• The role-play scenarios are designed to provide participants with the confidence and skills to negotiate condom use. These realistic role-play scenarios provide young adolescents with a variety of ways in which they could use the prevention skills that they learn in this program.
  • The curriculum incorporates the "Make Proud Choices! Be Proud! Be Responsible!" theme that encourages the participants to be proud of themselves, their families, and their communities, and to behave responsibly for the sake of themselves, their families, and their communities.

Curriculum Components

The curriculum consists of the facilitation guide manual, which provides detailed description of program activities, activities/games packet, and DVDs. The curriculum requires the use of a TV monitor and DVD player. For additional information, call Select Media at 1-800-707-6334 or visit Select Media's website

Theoretical Framework

Research shows that curricula are most effective if they are based on sound theoretical framework. The Making Proud Choices! curriculum draws upon three theories: the Social Cognitive Theory, the Theory of Reasoned Action, and its extension, the Theory of Planned Behavior. These theories have been shown to be of great value in understanding a wide range of health related behaviors.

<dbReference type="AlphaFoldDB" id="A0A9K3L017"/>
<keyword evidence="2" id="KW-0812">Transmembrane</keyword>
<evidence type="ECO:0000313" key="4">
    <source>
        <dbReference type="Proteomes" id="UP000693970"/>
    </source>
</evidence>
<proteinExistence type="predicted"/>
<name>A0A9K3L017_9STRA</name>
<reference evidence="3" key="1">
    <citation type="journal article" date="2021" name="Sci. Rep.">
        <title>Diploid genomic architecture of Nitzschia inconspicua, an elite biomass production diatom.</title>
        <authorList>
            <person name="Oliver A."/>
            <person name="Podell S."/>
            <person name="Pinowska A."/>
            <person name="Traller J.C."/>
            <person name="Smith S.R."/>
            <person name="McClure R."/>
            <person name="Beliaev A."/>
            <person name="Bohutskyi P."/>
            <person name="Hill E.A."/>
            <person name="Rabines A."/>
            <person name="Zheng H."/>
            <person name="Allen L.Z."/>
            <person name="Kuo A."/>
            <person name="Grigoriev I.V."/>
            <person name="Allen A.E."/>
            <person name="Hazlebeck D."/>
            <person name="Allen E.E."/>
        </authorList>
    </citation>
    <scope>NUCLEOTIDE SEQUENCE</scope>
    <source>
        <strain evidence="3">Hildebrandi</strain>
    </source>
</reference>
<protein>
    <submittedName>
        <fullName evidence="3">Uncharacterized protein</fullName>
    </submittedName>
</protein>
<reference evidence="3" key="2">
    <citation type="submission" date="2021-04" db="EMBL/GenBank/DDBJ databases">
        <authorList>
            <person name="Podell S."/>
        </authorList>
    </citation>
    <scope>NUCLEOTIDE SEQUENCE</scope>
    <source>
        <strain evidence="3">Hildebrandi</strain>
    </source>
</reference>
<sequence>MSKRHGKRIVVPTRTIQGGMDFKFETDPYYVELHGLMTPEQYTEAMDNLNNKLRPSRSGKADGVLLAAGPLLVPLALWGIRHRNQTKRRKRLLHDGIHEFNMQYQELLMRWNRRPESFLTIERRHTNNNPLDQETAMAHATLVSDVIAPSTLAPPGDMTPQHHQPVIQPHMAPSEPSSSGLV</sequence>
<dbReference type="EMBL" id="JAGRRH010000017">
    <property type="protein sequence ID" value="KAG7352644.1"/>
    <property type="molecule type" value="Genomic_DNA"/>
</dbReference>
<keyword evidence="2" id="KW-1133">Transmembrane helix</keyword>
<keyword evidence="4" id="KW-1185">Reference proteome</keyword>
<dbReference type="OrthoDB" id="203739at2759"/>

There are two major concepts of these theories:

  • self-efficacy or perceived behavioral control beliefs, which is defined as a person's confidence in his or her ability to do the behavior, i.e. use a condom, and
  • outcome expectancies or behavioral beliefs, which are beliefs about the consequences of the behavior.

Both concepts are included in Making Proud Choices!

Below is a description of the four types of outcome expectancies or behavioral beliefs emphasized in Making Proud Choices!:

  1. Goals and Dreams Beliefs — the belief that unprotected sex can interfere with one's goals and dreams for education and a career. In Session 1, the participants engage in a goals and dreams activity and discuss obstacles to goals and dreams. Having unprotected sex is listed and discussed as an obstacle. This belief is also incorporated throughout the curriculum.
  2. Prevention Beliefs — the belief that condoms can reduce the risk of pregnancy, sexually transmitted diseases and HIV/AIDS. This belief is incorporated throughout the curriculum.
  3. Partner-Reaction Beliefs — the belief that one's boyfriend/girlfriend would not approve of condom use and will react negatively to it. This belief may prevent a person from negotiating condom use. In Sessions 7 and 8, participants learn how to get out of a risky situation, set physical limits, and use negotiation and refusal skills to communicate with their partners about safer sex.